Psychophysical and signal detection analyses of hypnotic anesthesia.
AuthorTataryn, Douglas Joseph.
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PublisherThe University of Arizona.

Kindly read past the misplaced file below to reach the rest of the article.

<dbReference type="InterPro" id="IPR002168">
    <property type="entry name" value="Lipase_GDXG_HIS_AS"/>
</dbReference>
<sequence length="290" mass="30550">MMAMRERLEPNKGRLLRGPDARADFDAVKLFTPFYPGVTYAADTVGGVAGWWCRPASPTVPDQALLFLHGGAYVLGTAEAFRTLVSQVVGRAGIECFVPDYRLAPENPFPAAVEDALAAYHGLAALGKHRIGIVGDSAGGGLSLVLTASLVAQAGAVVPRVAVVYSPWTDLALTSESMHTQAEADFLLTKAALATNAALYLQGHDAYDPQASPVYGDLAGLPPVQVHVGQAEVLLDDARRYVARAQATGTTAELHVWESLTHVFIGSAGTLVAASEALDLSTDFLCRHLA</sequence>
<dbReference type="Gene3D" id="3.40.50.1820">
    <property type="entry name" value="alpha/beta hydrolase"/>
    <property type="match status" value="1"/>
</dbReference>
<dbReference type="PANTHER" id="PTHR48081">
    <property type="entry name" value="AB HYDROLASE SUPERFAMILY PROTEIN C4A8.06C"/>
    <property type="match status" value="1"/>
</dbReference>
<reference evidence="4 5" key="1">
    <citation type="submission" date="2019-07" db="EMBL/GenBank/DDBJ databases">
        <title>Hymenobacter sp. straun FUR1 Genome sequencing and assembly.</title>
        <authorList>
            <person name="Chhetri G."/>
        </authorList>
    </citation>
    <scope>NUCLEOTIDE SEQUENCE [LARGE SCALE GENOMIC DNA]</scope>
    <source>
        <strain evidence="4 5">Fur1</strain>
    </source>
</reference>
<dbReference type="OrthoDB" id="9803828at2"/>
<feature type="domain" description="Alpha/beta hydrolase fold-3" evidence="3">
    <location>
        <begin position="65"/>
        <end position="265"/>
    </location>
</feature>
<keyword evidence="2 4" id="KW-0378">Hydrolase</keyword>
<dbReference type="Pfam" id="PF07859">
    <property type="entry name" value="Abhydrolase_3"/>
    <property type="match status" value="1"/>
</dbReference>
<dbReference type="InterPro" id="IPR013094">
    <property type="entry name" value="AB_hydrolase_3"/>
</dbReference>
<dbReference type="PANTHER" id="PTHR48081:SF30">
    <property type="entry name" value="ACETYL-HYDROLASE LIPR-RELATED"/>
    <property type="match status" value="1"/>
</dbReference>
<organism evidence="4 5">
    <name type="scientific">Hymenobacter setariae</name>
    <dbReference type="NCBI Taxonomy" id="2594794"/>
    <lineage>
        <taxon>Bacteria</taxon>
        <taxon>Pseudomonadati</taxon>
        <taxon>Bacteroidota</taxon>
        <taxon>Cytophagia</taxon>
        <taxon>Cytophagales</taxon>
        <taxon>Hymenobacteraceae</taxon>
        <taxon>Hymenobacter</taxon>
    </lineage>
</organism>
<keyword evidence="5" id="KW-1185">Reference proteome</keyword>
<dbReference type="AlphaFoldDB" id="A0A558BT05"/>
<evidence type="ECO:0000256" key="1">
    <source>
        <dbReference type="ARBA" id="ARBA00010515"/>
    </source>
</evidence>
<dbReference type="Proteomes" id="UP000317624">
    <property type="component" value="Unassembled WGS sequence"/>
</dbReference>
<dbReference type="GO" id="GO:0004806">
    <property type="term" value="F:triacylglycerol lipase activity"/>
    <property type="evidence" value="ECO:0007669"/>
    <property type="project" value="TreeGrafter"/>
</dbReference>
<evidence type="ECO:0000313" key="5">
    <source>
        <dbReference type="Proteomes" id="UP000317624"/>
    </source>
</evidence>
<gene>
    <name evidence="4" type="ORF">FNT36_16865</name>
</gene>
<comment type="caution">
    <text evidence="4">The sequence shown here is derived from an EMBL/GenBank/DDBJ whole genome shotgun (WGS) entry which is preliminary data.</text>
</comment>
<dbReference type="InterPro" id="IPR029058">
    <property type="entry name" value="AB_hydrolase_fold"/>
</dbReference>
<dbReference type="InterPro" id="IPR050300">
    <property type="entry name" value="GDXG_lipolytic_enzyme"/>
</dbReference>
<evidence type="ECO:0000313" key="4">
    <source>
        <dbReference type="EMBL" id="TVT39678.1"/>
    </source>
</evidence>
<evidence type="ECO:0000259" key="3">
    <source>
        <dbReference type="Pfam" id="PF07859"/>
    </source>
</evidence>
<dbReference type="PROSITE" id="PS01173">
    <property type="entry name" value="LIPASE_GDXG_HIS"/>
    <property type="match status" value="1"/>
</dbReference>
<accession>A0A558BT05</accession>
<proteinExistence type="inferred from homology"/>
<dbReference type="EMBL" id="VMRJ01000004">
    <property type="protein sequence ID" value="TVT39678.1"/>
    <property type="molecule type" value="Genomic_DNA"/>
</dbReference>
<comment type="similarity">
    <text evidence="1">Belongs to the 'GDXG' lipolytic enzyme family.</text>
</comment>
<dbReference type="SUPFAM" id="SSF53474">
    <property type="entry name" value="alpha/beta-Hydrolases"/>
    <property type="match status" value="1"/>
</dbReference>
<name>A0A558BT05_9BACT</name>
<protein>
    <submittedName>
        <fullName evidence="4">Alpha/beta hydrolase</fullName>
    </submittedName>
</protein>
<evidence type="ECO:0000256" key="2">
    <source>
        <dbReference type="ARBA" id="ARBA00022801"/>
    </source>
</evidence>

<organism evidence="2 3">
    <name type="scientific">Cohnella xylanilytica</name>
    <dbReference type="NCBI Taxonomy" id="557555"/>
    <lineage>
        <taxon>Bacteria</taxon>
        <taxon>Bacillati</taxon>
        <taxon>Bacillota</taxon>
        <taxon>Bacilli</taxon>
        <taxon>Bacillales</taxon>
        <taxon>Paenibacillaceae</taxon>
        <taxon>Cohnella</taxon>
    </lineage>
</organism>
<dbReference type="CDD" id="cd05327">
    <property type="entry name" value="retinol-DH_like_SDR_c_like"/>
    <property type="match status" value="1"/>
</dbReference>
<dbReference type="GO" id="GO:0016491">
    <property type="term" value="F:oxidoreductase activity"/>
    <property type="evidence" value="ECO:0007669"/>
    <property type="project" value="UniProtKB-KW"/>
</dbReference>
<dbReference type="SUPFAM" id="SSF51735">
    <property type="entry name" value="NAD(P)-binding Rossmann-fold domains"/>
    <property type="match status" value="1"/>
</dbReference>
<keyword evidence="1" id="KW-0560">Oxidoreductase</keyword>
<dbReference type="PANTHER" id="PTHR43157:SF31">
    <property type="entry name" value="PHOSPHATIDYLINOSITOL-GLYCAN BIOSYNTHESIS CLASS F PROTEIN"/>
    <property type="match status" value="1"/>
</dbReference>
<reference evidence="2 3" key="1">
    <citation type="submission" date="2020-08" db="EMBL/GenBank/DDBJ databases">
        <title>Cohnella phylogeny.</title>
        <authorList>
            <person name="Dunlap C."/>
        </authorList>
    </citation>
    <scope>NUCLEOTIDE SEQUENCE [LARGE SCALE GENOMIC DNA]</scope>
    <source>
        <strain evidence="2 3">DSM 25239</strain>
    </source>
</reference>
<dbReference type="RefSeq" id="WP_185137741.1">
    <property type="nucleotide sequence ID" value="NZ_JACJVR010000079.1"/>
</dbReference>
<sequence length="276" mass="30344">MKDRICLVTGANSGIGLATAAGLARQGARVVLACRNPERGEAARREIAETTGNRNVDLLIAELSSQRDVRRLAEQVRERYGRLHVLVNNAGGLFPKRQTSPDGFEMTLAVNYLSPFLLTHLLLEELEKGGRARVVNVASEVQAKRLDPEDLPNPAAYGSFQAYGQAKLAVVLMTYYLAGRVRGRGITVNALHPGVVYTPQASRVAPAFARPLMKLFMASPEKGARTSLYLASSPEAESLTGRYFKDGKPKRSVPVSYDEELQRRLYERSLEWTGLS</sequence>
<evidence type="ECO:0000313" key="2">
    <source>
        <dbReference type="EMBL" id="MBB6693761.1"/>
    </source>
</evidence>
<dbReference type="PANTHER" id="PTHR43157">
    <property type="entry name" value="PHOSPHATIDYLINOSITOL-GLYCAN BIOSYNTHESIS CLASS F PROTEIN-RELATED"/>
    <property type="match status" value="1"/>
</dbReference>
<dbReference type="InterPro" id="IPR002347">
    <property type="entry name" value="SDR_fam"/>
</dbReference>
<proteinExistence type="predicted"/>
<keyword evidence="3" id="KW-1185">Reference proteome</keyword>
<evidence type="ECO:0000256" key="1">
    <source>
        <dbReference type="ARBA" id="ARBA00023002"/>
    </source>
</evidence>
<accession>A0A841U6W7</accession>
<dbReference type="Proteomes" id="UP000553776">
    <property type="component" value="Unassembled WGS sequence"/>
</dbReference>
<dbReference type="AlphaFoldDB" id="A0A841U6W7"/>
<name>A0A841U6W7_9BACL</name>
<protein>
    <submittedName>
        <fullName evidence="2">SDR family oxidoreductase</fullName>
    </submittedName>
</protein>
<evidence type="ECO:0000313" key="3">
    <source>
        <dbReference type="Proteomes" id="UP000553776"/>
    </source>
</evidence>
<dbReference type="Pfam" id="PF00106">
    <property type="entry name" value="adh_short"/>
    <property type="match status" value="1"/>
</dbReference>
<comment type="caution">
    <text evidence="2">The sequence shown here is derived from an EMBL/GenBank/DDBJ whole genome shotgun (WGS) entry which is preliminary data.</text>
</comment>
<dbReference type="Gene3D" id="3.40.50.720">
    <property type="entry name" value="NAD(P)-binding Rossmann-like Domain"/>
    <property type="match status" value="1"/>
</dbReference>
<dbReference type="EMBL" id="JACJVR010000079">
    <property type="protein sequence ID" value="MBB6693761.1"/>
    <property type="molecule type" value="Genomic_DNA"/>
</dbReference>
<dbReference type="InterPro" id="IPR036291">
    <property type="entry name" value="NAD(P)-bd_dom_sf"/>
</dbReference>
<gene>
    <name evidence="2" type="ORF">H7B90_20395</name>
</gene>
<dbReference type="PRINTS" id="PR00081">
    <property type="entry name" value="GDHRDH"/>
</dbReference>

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AbstractTwo experiments designed to study the effects of hypnotic suggestions on tactile sensitivity are reported. Experiment 1 utilized 40 subjects selected and classified into four groups according to their scores on the Stanford Scale of Hypnotic Susceptibility: Form C (SHSS:C). The effects of suggestions for anesthesia, as measured by both traditional psychophysical methods and signal detection procedures, were linearly related to hypnotic susceptibility. Experiment 2 employed the same methodologies in an application of the real-simulator paradigm, to examine the effects of suggestions for both anesthesia and hyperesthesia. A total of 19 undergraduate students were selected for their scores on the SHSS:C and classified into two groups: insusceptible simulators, who were given instructions to simulate the behavior of a highly hypnotizable person; and highly hypnotizable reals, who underwent a standard hypnotic procedure. Significant effects of hypnotic suggestion on both sensitivity and bias were found in the anesthesia condition, but not for the hyperesthesia condition. A new bias parameter, C', was derived which indicated that much of the bias found in the initial analyses was artifactual, a function of changes in sensitivity across conditions. There were no behavioral differences between reals and simulators in any of the conditions, though analyses of post-experimental interviews suggested the two groups had very different phenomenal experiences. Finally, a manipulation of response strategies induced different levels of sensitivity. The implications of these and other similar findings for signal detection theory are discussed in the context of implicit and explicit perception. Taken together, these results indicate that hypnotic suggestions can produce genuine decrements but not increments, in tactile sensitivity. The magnitude of these changes are partly a function of which perceptual system--the implicit or the explicit--is implicated in the assessment of sensitivity. Overall, these conclusions are consistent with 'neodissociation' accounts of hypnotic phenomena.